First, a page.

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NCIS salutes 'prosecutor of the year'

By GySgt. Claudia M. LaMantia | | February 8, 2000

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A Navy lieutenant's handling of a high-profile murder case became the inspiration for the first "Prosecutor of the Year" award for a Camp Pendleton-based lawyer.

Agents from U.S. Naval Criminal Investigative Service here decided to formally recognize the teamwork between themselves and the legal community, according to Daniel D. Simas, resident agent in charge, NCIS.

The plaque was given by Simas to Lt. Brian M. Bouffard, now a defense counsel with Legal Service Support Team-Delta, 1st Force Service Support Group. He received the award after serving two-and-a-half years as a prosecuting attorney.

Bouffard's involvement in a case where a sailor murdered his wife and later dumped her body in a sewage holding reservoir, is what highlighted him for the award.

The infamous case resulted in a guilty plea by the defendant and a sentence of life in prison without the possibility of parole.

The heinous act of the accused and the investigative steps Bouffard followed, coupled with his hands-on approach overshadow any other case, said Simas.

The murder case was one of 228 the Duke University Law School graduate worked on during his tenure as prosecutor. Bouffard downplays his role and attempts to emphasize that he is just part of a team of professionals.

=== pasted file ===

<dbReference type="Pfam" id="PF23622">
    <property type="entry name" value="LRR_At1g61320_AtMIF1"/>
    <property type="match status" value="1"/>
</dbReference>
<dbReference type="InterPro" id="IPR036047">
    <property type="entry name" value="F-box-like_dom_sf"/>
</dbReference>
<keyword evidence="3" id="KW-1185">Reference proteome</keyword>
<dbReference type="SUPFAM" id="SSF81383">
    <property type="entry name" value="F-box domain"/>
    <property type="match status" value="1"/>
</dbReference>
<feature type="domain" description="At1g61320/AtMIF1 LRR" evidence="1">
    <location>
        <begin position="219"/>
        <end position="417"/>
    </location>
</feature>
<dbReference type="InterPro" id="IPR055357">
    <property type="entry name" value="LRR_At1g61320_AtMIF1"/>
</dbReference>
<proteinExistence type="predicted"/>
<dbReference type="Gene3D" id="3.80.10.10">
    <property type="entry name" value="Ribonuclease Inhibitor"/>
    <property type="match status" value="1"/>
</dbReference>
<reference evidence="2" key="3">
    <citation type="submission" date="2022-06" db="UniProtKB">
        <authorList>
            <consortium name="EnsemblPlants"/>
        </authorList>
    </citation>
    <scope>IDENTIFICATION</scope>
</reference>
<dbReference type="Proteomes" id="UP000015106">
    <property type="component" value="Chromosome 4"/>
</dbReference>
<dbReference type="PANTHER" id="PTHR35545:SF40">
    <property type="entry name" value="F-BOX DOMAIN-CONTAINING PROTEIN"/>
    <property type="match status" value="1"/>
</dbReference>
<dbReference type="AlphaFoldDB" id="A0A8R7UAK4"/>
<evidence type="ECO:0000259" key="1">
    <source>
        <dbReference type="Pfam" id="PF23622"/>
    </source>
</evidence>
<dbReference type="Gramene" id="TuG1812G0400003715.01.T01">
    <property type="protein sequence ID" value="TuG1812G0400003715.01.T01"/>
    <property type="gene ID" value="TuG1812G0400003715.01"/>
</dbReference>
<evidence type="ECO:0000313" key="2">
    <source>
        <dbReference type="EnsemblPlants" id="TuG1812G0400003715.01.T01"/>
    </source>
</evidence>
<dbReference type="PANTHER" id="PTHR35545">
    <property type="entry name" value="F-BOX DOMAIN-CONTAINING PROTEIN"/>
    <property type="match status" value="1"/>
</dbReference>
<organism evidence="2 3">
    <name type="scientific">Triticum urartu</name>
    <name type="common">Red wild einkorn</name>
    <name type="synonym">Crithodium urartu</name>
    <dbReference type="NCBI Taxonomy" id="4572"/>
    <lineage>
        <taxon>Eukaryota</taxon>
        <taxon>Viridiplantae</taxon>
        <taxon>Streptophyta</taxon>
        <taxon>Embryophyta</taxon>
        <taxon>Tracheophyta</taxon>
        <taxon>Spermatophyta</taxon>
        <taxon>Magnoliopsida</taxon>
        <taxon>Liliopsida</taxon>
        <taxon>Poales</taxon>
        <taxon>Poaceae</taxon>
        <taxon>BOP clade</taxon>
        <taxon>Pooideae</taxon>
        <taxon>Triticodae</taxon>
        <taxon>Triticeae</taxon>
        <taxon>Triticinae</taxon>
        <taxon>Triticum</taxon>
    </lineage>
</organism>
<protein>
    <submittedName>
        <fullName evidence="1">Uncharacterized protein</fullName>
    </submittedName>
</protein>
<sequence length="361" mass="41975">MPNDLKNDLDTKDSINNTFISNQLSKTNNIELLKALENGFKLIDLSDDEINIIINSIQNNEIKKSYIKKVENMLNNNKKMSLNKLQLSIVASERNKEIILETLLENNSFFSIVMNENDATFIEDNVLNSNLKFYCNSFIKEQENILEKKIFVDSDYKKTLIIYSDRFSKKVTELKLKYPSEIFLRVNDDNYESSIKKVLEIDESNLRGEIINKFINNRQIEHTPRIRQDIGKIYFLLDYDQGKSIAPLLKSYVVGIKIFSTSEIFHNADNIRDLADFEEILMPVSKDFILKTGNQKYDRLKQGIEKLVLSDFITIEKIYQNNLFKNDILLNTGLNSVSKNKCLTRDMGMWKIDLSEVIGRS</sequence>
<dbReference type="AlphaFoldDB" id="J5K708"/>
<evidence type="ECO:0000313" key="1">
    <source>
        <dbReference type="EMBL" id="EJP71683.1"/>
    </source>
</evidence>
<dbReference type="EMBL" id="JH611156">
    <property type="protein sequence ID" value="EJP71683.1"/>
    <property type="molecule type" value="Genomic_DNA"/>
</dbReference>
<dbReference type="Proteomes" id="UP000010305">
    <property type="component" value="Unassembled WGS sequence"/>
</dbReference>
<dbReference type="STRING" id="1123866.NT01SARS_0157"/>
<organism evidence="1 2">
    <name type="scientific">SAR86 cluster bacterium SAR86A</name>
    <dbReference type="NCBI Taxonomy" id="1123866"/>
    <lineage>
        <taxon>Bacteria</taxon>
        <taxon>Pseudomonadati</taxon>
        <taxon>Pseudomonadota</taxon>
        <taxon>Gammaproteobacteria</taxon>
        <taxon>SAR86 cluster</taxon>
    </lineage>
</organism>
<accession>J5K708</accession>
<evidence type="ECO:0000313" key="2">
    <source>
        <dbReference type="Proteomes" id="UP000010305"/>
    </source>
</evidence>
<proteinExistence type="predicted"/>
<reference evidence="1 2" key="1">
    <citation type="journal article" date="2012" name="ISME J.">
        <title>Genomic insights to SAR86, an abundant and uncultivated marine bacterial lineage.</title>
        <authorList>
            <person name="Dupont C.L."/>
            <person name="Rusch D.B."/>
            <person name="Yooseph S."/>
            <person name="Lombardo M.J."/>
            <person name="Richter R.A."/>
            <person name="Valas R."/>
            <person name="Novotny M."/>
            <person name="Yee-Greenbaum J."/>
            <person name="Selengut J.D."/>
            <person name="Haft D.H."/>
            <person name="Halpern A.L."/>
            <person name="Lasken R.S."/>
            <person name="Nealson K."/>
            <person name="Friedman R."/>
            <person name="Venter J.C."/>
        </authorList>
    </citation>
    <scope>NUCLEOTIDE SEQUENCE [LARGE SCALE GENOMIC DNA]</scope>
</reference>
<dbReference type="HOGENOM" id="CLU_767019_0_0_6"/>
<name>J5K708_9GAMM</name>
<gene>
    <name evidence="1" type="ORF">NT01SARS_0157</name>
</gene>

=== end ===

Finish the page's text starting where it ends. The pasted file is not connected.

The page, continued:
However, added Simas, "The fervor and overall preparation of the case was head and shoulders above any I've ever witnessed."

The dark-haired Texan's performance in court and his impeccable organizational skills made him an outstanding lawyer and an ideal candidate for the award, according to LtCol. John R. Ewers, officer in charge, Legal Service Support Section, 1st FSSG. 

In addition to recognizing the 32-year-old for his noteworthy performance, the award serves as a physical reminder of the close relationship between NCIS agents and the legal teams, said Ewers.

According to Simas, NCIS agents gather the facts on felony cases then bring the results to the unit and the legal team of the involved individuals. From there, the command determines whether to prefer charges on the accused.

Once a case is assigned, said Bouffard, part of his mission is to insure the mothers and fathers of America that their sons and daughters rights will be protected when dealing with the justice system in the military.





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